Appeal, No. 36, April T., 1954, from judgment of Court of Quarter Sessions of Indiana County, March T., 1952, No. 57, in case of Commonwealth of Pennsylvania v. Alex Socci, alias Alex Solki, alias Alex Salkay. Judgment reversed.
Norman Landy, Pittsburgh, with him Norman Paul Wolken and Wolken & Landy, for appellant.
R. Carlyle Fee, Special Assistant District Attorney, Indiana, with him J. Murray Buterbaugh, District Attorney, for appellee.
Before Rhodes, P.j., Hirt, Ross, Gunther and Wright, JJ. (woodside and Ervin, JJ., absent).
[ 177 Pa. Super. Page 427]
Defendant was tried and convicted of larceny. Sentence was imposed and motions for a new trial were refused by the court below. Defendant complains of the admission into evidence of his prior conviction of a felony and the manner of its introdction.
The defendant took the stand in his own behalf and denied any connection with the crime charged. For the purpose of impeaching his credibility the Commonwealth introduced the record of a prior conviction. This is an approved method of attacking credibility: Commonwealth v. Gibbs, 167 Pa. Superior Ct. 79, 74 A.2d 750. However, the defendant objected to the introduction of this record on the ground that the Commonwealth did not produce a proper custodian of
[ 177 Pa. Super. Page 428]
the record to prove the accuracy and completeness thereof. The record introduced was a duly certified copy of the record from the Court of Quarter Sessions of Allegheny County. A record which bears the seal of any court in the state is admissible, since the court will take judicial notice of the seal: Commonwealth v. Snowden, 1 Brewst. 218. Furthermore, defendant admitted on the stand that he was on parole at the time. It is not, therefore, seriously contended that the Commonwealth did not introduce a true record of a prior conviction.
However, defendant's other objections are well taken. In introducing the record of the prior conviction of a felony, the Commonwealth read the entire indictment, including a count for a crime of which defendant was found not guilty. The defendant had been convicted of receiving stolen goods and acquitted of the charge of burglary, yet the district attorney read the indictment in full on all counts. Such a procedure is clearly prejudicial. Even a reference to a prior indictment or arrest has been held improper. "With respect to impeachment of witnesses by records of previous convictions, it has been decided that 'conviction' must be given its strict technical meaning... There must be a judgment of conviction." Commonwealth v. Palarino, 168 Pa. Superior Ct. 152, 156, 77 A.2d 665. The rule is similar to the rule limiting cross-examination of a defendant as to prior offenses under the Act of March 15, 1911, P.L. 20, 19 PS § 711. Under that act, a defendant, under certain circumstances, may be cross-examined as to prior convictions only of felonies and misdemeanors in the nature of crimen falsi. To cross-examine a defendant in respect to anything other than a conviction of an offense of the type permitted is error: Commonwealth v. Arcurio, 92 Pa. Superior Ct. 404; Commonwealth v. Wiswesser, 124 Pa. Superior Ct. 251,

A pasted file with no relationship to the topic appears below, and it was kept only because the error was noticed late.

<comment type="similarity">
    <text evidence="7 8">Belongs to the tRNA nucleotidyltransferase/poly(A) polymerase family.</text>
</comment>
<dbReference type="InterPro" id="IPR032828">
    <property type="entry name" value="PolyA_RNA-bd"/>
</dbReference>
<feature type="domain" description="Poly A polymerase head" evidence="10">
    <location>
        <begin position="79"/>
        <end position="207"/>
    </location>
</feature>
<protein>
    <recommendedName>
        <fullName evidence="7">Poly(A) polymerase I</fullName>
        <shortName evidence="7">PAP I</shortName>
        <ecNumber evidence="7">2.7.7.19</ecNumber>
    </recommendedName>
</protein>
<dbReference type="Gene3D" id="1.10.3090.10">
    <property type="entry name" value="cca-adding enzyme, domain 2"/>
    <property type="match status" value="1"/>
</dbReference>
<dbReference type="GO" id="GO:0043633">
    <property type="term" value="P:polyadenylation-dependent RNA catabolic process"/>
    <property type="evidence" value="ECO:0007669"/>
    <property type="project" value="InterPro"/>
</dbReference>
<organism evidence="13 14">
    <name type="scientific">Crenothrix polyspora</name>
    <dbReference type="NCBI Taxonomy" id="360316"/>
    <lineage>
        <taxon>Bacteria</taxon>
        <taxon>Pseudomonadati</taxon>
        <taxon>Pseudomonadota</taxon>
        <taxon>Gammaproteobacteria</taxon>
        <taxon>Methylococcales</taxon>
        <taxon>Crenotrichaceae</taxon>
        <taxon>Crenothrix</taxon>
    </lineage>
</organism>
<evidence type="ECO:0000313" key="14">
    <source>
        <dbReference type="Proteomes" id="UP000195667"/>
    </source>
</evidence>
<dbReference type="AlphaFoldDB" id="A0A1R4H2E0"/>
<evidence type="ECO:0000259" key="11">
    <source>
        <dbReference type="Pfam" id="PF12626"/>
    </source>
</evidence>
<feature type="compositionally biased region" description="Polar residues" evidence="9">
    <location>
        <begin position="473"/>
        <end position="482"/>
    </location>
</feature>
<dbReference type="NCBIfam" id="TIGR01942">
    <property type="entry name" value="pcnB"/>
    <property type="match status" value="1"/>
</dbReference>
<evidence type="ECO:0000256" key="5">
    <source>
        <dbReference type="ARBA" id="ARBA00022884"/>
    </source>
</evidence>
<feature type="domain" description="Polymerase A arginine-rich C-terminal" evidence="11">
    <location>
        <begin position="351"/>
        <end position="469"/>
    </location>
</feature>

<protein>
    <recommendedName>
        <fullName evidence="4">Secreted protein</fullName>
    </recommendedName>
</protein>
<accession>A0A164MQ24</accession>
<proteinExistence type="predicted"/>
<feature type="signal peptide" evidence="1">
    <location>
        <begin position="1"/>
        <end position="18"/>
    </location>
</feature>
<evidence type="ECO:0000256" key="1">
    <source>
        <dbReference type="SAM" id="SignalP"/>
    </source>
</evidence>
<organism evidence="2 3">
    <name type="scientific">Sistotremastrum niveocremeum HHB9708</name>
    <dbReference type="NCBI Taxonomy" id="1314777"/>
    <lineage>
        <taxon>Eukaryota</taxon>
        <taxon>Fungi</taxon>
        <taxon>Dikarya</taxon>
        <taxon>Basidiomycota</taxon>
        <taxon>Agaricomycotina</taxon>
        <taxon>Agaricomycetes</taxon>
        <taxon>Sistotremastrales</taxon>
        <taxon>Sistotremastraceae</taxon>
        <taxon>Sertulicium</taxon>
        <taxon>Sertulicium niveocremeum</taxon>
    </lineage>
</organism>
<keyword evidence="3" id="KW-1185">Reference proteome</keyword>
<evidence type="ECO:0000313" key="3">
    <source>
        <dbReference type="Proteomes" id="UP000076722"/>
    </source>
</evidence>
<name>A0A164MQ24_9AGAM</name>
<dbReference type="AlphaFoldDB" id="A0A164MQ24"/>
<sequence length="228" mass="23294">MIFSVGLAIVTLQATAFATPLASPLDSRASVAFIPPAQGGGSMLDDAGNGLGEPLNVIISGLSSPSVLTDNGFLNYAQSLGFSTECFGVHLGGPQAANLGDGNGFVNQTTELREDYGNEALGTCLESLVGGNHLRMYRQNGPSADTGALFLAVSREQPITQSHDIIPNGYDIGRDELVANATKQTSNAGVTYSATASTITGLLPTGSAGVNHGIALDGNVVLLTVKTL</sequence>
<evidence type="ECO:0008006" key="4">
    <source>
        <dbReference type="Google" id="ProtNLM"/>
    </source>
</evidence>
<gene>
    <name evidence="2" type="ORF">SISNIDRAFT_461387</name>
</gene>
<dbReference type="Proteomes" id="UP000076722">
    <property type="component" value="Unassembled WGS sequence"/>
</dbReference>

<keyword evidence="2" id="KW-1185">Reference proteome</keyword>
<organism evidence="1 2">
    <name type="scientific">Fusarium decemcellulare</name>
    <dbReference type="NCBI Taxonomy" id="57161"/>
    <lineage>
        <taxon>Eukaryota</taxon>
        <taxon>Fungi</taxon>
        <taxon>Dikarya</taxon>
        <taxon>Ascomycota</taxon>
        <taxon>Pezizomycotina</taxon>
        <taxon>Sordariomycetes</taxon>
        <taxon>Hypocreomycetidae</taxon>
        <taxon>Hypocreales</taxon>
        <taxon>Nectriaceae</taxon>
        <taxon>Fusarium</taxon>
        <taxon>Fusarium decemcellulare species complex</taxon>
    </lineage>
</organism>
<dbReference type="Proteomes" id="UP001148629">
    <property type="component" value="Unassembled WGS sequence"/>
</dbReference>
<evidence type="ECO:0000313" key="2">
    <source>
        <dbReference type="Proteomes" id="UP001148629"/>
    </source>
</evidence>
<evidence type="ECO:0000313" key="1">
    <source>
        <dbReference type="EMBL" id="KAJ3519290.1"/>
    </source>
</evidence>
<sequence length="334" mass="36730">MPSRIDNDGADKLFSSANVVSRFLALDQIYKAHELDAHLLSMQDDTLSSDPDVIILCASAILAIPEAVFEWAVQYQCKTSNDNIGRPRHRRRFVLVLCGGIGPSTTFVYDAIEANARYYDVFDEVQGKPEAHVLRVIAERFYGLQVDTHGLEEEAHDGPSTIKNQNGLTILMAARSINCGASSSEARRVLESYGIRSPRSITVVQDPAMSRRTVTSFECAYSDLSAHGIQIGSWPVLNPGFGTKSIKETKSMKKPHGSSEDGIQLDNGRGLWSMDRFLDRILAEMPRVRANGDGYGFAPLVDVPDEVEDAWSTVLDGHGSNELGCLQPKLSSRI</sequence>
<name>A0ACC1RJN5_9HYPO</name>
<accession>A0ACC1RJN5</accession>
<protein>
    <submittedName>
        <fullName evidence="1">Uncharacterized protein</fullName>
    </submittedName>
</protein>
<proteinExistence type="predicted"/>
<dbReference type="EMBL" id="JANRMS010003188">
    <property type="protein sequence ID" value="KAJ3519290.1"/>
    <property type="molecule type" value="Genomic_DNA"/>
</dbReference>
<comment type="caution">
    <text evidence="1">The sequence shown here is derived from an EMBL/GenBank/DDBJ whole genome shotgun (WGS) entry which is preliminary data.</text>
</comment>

[ 177 Pa. Super. Page 429188]
A. 604. The same holds true for the introduction of records of prior offenses. To relax the rule would permit the creation of untold prejudice in the minds of jurors by making known that a given defendant had merely been arrested or even indicted without conviction. This defendant's defense rested almost wholly on his own credibility in respect to his denials. To read to the jury an entire indictment of a crime of which defendant was acquitted could serve no ...